Tuesday, 13 February 2018

Semantics and the politics of Welsh Nationalism

I do like  Nation Cymru it provides more than one viewpoint though sometimes  seems seems bent on carry such openness to a ridiculous leve.

 Take the recent article 

How does Plaid Cymru appeal to an incomer like me?

by  Nathan Abrams who writes 


I have made Arfon my home. I have lived in Wales for 11 years. I have researched into and written about its history.
I am raising two kids here both of whom will be fully bilingual. My wife and I are endeavouring to learn Welsh. I have no objection to Welsh independence.
So I’m a natural Plaid Cymru voter, right?
I’m not sure. I have flirted on and off with them for years, at a local, national and Westminster level but I’m far from committing. Why?
Firstly, I don’t like its name. It shouldn’t the ‘Party of Wales’ but the ‘Party for Wales’. This is a crucial difference and one which I will outline below.
The Party of Wales implies an ethnic or cultural nationalism. Such nationalisms are never simply benign, no matter how oppressed those nationalists might feel and be.
At some point, as recent history testifies, this kind of nationalism will turn on those who somehow don’t belong.
Secondly, such nationalisms tend to be – and here Wales is no exception – backward looking. They look to a mythic pre-industrial, pre-modern idyll, uncorrupted by the forces of modernisation which itself is just a code word for immigration.

I don't want to be bogged down in semantics but you can argue the reverse for Wales being insular  and of Wales seeing  Plaid as being prepared to look at what is happening beyond our boarder.

The reality of course is the main reason Plaid registered the Party of Wales is to prevent others (Labour in particular) from claiming that title.

Nathan then goes on 


Look at Jerusalem – ironically a reference to a city full of the sort of people that most Little Englanders would loathe having in their own country – with its references to ‘England’s green and pleasant land’ tainted by those ‘dark satanic mills’.
Wales’ national anthem is also illustrative on this front. ‘The Ancient Land of My Fathers’ looks backwards to a past of bards, singers, fighters and famous men.
Gender politics aside, it mourns a time when Wales was not crushed by the foreign foe, one in which the Welsh language survives and thrives.

Firstly Blake's poem  which many would like to be England's National anthem is a socialist hymn stressing the importance of people taking responsibility for change and building a better society 'in Englands green and pleasant land.

Nathan continues,

Wales’ national anthem is also illustrative on this front. ‘The Ancient Land of My Fathers’ looks backwards to a past of bards, singers, fighters and famous men.
Gender politics aside, it mourns a time when Wales was not crushed by the foreign foe, one in which the Welsh language survives and thrives.
I certainly support the latter points but how does that anthem speak to an incomer like me? Where am I, as a Jew from north London, to fit into this picture, one which probably doesn’t include me anyway? (Historical note: we were excluded from Wales before the expulsion from England in 1290.)
 Well Yes  Canada has changed the second line of its national anthem from “in all thy sons” to “in all of us” to be gender-neutral. but it may be easier to no this for hen wlad fy nahadau when it comes to scanning.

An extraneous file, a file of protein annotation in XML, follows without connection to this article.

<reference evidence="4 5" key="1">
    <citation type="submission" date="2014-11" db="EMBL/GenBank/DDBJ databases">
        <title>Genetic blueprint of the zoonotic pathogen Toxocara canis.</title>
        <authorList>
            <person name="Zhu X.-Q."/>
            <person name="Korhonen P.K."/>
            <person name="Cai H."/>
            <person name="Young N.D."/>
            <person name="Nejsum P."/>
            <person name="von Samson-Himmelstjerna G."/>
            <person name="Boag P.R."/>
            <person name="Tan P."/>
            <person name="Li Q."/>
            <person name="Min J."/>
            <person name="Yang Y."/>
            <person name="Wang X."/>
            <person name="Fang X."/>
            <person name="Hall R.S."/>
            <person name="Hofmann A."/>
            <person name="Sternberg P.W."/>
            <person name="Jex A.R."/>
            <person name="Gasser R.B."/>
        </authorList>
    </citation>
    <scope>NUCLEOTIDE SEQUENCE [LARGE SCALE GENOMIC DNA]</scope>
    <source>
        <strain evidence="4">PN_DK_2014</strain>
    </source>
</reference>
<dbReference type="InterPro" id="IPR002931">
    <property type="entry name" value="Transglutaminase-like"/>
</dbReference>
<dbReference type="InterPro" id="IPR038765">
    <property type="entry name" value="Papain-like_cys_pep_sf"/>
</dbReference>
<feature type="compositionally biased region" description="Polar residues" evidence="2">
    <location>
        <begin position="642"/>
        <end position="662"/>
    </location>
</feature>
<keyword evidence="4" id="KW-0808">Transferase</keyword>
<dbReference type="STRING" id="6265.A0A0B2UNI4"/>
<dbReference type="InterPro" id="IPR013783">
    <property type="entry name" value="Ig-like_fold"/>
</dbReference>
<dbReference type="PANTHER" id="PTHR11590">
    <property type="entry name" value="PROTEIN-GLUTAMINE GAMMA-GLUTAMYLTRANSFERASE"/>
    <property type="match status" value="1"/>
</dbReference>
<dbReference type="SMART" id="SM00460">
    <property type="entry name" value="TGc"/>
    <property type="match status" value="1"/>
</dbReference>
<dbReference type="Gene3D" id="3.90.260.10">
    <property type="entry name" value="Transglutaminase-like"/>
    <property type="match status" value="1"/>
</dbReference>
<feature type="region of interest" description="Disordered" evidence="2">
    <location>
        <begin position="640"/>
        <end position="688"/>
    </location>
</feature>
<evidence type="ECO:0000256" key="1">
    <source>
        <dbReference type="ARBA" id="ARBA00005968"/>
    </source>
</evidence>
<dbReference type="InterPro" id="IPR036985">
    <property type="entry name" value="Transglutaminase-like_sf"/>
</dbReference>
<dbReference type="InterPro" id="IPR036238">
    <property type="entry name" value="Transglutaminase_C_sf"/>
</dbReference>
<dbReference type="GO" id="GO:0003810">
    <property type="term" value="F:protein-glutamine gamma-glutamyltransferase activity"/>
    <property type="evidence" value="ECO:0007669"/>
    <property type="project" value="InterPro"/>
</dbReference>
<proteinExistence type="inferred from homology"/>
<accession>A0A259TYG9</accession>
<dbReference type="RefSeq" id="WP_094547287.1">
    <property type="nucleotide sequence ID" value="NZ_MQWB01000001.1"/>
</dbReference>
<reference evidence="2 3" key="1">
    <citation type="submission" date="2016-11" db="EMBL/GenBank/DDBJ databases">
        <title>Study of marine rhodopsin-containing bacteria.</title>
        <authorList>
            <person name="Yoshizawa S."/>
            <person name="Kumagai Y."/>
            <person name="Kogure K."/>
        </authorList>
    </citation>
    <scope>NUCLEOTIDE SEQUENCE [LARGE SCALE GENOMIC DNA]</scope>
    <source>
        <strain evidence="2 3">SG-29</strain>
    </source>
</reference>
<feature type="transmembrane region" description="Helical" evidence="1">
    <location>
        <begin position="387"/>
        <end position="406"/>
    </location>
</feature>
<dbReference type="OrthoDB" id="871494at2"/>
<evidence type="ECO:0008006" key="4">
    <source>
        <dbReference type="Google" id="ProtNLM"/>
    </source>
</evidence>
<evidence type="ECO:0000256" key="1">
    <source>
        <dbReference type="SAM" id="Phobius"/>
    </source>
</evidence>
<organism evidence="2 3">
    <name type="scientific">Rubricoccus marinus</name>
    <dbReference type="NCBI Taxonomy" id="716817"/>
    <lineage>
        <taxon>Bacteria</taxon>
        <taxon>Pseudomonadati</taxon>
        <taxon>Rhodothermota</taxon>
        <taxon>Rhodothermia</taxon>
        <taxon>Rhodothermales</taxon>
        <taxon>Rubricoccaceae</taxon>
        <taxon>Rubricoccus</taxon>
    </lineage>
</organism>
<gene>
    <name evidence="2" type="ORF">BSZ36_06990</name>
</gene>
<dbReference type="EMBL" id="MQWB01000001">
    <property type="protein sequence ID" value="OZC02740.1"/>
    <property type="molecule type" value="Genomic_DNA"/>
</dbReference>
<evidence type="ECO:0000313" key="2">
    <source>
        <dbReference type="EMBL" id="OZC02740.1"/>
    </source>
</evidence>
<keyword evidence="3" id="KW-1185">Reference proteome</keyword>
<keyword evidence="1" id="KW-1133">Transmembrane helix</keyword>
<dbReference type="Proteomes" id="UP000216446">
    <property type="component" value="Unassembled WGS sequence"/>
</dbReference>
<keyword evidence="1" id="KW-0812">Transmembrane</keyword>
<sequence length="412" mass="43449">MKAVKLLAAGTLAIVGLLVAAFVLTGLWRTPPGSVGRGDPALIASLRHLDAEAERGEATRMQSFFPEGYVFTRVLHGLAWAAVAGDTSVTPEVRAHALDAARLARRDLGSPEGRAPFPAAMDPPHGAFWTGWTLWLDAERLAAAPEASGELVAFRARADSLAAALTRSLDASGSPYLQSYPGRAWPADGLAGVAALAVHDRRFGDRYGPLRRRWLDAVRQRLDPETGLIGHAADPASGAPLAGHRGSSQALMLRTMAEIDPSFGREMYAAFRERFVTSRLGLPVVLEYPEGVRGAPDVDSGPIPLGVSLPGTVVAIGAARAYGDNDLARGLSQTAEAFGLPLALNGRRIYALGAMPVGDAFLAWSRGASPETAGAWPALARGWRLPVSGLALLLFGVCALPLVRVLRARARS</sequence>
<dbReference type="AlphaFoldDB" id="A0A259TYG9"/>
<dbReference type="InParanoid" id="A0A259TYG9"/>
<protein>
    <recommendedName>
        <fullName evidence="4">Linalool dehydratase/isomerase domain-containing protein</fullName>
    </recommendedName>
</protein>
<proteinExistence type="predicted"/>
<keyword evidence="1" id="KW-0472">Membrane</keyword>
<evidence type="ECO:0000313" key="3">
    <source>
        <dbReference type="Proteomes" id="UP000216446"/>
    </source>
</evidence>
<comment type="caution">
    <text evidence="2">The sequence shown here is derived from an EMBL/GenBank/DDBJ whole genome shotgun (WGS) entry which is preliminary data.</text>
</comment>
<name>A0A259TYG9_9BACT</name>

While we are at it
The official text of the national anthem of Isarel runs as followsand English translation are listed below.
Hebrew Transliteration English translation Poetic English translation
כֹּל עוֹד בַּלֵּבָב פְּנִימָה Kol ‘od baleivav penimah As long as in the heart, within, O while within a Jewish breast,
נֶפֶשׁ יְהוּדִי הוֹמִיָּה Nefesh Yehudi homiyah, A Jewish soul still yearns, Beats true a Jewish heart,
וּלְפַאֲתֵי מִזְרָח, קָדִימָה, Ul(e)fa’atei mizrach kadimah, And onward, towards the ends of the east, And Jewish glances turning East,
עַיִן לְצִיּוֹן צוֹפִיָּה, ‘Ayin leTziyon tzofiyah; an eye still gazes toward Zion; To Zion fondly dart;
עוֹד לֹא אָבְדָה תִּקְוָתֵנוּ, ‘Od lo avdah tikvateinu, Our hope is not yet lost, O then our Hope—it is not dead,
הַתִּקְוָה בַּת שְׁנוֹת אַלְפַּיִם Hatikvah bat sh(e)not ’alpayim, The hope two thousand years old, Our ancient Hope and true,
לִהְיוֹת עַם חָפְשִׁי בְּאַרְצֵנוּ, Lihyot ‘am chofshi b(e)’artzeinu, To be a free nation in our land, To be a nation free forevermore
אֶרֶץ צִיּוֹן וִירוּשָׁלַיִם. ’Eretz-Tziyon virushalayim. The land of Zion and Jerusalem. Zion and Jerusalem at our core.

 I don't know how Nathan feels about it, or if it is really relevant, but it arguably  fails his test .

 (Historical note it was Edward 1 who expelled the Jews from Wales (ironically probably because he owed them money for the building of Castles ) after the conquest).

Though Wales cannot escape the shame of anti-Semitism  and has had its share of such vile attitudes.

Many Nations especially ones that one their freedom from others  take the Republic of Ireland 's Amhrán na bhFiann" (Irish pronunciation: [ˈəuɾˠaːn̪ˠ n̪ˠə ˈvʲiːən̪ˠ]), called "The Soldier's Song" and maybe Flower of Scotland  will not be the National Anthem of an Independent Scotland.

But the main problem in Nathan's argument is  that  you can argue that loads of parties names do not match their current philosophy. Socialist ,Labour  and Liberal parties Parties who are conservative and even despotic and Democratic parties who are elitist and dictatorships.

Nathan should judge Plaid not on semantics but what it fights form and what it does he would be mare than welcome to contribute to this within the party.

No comments:

Post a Comment